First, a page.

Concerto Romantique, Op.35
Violin Concerto No.2, Op.131
Scènes poétiques, Op.46
Chloë Hanslip (violin)
Slovak State Philharmonic Orchestra, Košice
Recorded 1-5 June 2007 in The House of Arts, Košice, Slovakia
Reviewed by: Colin Anderson
Reviewed: February 2008
CD No: NAXOS 8.570554
Duration: 66 minutes
Paris-born Benjamin Louis Paul Godard (1849-1895) – he died at the age of 45 – was a child-prodigy violinist and became a prolific composer, not least of eight operas, notching up more than one-hundred opus-numbers in his relatively short life (which also embraced conducting and holding a professorship at the Paris Conservatoire). Yet, his music is hardly ever heard; only ‘Berceuse’ from his opera “Jocelyn” gets the occasional airing, music known by its melody rather than name.
This Naxos release begins with the second of Godard’s two violin concertos (Opus 131 no less), which is in the customary three movements and plays for an ideal 25 minutes; ‘ideal’ because Godard clearly places value on classical proportion as well as writing agreeable music. He is not looking to change the world or make a big statement. It must be said that Godard’s musical ideas are not particularly memorable, although they are pleasing while listening to them – but he has the advantage of economy, moving on to something else, and then wrapping things up without much ado. The rather operatic central Adagio quasi andante is the highlight and contrasts with the finale that scampers merrily along with bouncy rhythms, chattering woodwinds and the occasional ping of a triangle.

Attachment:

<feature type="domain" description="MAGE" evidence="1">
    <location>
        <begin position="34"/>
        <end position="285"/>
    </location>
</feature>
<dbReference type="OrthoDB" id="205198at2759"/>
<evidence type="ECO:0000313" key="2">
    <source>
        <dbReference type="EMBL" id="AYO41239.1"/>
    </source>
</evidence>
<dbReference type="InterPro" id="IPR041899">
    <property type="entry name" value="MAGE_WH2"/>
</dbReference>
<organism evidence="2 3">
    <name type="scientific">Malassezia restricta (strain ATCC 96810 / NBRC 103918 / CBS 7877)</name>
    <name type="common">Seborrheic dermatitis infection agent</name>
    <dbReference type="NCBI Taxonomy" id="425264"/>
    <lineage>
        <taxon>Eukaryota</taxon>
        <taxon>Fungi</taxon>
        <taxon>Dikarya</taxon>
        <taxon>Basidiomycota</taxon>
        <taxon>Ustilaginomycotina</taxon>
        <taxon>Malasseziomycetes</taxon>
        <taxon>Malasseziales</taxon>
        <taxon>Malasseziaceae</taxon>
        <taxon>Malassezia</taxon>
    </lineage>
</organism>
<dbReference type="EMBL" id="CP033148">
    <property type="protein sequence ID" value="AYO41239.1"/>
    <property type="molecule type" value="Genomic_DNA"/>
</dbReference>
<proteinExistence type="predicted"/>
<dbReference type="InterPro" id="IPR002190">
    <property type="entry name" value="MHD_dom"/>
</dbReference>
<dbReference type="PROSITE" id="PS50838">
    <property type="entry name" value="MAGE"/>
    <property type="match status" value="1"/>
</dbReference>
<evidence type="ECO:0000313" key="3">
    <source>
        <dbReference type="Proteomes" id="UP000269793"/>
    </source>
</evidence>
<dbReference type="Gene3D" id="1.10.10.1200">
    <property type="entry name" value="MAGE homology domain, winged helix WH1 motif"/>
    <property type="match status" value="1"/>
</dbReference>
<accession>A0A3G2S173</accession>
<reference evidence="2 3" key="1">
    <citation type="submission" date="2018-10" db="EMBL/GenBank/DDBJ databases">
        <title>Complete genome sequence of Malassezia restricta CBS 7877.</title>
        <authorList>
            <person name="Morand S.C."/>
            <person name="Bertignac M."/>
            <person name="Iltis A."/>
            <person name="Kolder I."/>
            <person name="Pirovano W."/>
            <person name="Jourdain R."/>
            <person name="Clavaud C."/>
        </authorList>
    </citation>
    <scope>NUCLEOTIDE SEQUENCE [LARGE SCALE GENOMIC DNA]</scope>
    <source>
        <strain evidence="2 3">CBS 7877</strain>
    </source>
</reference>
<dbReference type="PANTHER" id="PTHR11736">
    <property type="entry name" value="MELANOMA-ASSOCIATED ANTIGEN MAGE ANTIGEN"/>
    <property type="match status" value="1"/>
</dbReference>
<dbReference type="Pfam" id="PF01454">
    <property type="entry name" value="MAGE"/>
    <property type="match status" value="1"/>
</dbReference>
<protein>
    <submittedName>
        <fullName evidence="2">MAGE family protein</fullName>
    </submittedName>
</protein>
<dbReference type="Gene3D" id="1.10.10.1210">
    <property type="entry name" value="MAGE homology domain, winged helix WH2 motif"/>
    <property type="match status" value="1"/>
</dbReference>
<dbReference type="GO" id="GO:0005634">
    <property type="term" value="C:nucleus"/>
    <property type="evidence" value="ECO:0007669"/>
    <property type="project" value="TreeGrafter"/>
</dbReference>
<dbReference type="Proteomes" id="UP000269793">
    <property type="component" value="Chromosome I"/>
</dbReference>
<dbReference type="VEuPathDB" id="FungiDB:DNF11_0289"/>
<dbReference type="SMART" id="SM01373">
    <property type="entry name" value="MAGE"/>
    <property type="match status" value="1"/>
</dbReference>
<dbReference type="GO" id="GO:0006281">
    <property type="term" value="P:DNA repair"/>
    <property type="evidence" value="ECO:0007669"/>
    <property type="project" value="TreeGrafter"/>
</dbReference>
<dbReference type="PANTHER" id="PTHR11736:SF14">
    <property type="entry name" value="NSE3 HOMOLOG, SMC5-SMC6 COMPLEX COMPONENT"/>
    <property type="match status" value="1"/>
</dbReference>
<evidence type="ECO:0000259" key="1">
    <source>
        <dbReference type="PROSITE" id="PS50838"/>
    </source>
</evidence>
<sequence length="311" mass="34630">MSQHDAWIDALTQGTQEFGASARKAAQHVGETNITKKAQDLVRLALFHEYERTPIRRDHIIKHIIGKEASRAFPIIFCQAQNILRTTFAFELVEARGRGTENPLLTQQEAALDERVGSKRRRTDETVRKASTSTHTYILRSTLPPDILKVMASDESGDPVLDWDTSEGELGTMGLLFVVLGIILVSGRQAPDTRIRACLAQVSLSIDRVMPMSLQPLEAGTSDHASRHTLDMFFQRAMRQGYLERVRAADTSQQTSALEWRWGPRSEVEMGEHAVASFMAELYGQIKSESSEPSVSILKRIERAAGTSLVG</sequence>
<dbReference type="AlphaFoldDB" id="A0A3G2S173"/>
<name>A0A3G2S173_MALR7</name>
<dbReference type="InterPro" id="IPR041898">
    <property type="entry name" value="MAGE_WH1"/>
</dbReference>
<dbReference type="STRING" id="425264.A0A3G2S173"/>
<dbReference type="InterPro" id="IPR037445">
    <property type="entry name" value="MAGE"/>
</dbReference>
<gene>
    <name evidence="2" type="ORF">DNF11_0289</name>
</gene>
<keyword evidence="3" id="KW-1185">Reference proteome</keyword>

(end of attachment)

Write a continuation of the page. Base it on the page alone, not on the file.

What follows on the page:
The earlier and immediately appealing Concerto Romantique is in four movements and is the shorter of the two violin concertos. An energised, rather devilish, first movement gives way to a soulful Adagio; then comes a whimsical, gently-dancing ‘Canzonetta’ before a thrusting if warmly lyrical finale.
Well done to Chloë Hanslip for taking these pieces up; they may be nothing special and light-years away from, say, Max Bruch’s ubiquitous G minor Violin Concerto in terms of being an unmistakable ‘work of art’, but Godard’s lack of pretension and his mellifluous phrases are there to be enjoyed. Nothing more. Whether either concerto is quite as well-served as ideal is another matter; maybe Hanslip plays with too much intensity for the modest nature of the music, although her affection and preparedness is evident, and Kirk Trevor rather beefs-up fortissimos and none of the musicians is helped by too-spacious and edgy an acoustic. A lighter and more intimate touch seems needed.
The disc is completed by the four-movement Scènes poétiques. ‘In the Woods’, ‘In the Fields’, ‘On the Mountain’ and ‘In the Village’ is all you need to know to get the picture(s). It’s pleasant enough ‘light music’ that lacks distinction, although this Slovak performance seems without the required ‘helping hand’. Furthermore, the recording is somewhat blighted by a peculiarly ‘hissy’ right-hand channel – not evident in the concertos. Therefore this release is recommended primarily to violin-fanciers.